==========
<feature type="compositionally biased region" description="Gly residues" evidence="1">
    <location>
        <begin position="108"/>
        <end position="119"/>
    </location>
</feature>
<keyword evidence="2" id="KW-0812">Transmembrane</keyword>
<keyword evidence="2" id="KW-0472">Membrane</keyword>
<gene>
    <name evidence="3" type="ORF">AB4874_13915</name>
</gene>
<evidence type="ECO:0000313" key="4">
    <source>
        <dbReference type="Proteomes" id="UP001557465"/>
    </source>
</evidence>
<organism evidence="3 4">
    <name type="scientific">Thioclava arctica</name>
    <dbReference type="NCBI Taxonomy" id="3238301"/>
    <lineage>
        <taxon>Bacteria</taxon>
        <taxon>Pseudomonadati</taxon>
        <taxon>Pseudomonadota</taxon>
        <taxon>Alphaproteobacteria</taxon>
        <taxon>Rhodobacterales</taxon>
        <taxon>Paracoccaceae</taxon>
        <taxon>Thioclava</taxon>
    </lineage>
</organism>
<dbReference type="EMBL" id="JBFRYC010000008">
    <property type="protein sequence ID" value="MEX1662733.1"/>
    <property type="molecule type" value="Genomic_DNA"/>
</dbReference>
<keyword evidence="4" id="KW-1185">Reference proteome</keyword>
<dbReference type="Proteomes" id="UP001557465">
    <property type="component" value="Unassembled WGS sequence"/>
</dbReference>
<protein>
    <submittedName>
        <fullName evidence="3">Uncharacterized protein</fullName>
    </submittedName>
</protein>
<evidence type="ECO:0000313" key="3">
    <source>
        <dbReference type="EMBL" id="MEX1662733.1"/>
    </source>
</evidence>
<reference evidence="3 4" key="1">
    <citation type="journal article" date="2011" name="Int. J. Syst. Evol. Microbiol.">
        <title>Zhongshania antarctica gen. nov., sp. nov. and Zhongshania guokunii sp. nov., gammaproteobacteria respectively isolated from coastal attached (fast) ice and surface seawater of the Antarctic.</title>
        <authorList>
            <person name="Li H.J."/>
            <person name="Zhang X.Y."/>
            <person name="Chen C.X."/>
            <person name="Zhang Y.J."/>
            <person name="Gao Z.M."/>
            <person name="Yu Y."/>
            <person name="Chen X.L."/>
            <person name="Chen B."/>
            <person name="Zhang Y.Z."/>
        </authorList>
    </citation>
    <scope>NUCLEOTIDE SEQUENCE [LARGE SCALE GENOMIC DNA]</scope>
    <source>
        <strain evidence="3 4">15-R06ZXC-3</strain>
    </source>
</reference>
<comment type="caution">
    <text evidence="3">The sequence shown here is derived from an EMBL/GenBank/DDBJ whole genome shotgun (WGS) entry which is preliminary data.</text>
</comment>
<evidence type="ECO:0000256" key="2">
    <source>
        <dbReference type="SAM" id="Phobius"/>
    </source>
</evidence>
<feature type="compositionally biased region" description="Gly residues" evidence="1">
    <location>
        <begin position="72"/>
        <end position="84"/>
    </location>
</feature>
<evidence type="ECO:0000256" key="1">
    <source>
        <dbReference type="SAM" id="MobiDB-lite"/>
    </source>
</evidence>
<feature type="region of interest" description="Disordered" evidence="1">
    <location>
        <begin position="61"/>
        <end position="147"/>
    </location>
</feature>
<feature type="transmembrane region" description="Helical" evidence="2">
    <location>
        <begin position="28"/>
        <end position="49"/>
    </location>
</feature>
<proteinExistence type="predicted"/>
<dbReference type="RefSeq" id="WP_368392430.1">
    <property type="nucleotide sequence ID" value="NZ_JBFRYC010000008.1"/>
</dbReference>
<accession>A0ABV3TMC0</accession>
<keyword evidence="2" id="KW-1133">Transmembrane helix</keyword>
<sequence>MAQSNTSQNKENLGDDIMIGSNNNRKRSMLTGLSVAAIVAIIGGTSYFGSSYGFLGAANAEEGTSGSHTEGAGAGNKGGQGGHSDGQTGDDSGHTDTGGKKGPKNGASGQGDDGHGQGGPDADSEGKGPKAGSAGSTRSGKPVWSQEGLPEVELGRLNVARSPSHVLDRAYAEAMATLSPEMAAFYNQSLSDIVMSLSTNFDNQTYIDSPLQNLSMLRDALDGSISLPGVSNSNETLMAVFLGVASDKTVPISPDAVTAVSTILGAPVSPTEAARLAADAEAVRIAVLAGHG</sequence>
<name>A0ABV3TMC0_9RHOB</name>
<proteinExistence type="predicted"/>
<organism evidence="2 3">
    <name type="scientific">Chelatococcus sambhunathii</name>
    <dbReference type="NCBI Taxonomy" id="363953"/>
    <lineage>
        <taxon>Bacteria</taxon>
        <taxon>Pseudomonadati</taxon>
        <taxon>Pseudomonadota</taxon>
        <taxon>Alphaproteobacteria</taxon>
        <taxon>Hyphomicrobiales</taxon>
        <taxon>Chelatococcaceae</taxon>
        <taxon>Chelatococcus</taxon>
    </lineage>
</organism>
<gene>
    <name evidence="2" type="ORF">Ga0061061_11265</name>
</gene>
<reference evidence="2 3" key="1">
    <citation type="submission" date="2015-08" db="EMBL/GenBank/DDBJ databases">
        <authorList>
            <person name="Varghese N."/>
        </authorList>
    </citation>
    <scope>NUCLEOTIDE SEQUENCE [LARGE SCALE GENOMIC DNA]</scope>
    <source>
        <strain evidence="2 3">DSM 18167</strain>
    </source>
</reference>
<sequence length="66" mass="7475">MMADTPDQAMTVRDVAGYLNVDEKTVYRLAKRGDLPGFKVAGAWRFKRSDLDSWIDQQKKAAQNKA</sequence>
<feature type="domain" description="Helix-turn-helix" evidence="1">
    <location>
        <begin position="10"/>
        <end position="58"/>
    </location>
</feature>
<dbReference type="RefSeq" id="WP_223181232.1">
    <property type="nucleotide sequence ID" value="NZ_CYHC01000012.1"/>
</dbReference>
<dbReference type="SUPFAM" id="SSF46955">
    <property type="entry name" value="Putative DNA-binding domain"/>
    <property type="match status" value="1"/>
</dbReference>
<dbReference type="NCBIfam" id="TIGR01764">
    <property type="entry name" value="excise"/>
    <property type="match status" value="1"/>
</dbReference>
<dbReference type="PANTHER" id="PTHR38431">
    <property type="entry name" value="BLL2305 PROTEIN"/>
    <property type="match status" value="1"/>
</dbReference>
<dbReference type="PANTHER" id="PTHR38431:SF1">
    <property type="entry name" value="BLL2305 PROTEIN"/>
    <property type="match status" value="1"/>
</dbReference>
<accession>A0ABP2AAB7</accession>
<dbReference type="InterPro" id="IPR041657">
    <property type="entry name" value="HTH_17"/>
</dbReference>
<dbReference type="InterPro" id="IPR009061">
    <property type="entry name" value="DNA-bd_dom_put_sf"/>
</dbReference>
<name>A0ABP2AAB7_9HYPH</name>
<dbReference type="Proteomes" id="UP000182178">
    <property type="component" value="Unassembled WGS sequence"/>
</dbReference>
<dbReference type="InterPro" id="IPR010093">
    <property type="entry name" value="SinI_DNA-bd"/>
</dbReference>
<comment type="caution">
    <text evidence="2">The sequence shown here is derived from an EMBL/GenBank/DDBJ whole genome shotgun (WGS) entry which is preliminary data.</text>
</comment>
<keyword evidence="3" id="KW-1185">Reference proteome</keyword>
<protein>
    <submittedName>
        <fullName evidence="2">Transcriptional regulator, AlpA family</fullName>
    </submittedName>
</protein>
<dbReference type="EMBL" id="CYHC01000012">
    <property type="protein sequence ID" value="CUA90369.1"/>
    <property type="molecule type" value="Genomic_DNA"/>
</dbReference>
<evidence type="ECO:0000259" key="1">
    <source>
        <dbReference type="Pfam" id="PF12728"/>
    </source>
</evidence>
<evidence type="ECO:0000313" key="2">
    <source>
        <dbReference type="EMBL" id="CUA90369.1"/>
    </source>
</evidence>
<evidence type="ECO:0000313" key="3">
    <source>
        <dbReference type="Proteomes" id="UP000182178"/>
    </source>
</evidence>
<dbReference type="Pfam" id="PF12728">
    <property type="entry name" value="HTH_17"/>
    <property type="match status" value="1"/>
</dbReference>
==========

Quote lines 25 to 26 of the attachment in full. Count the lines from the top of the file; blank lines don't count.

        <taxon>Rhodobacterales</taxon>
        <taxon>Paracoccaceae</taxon>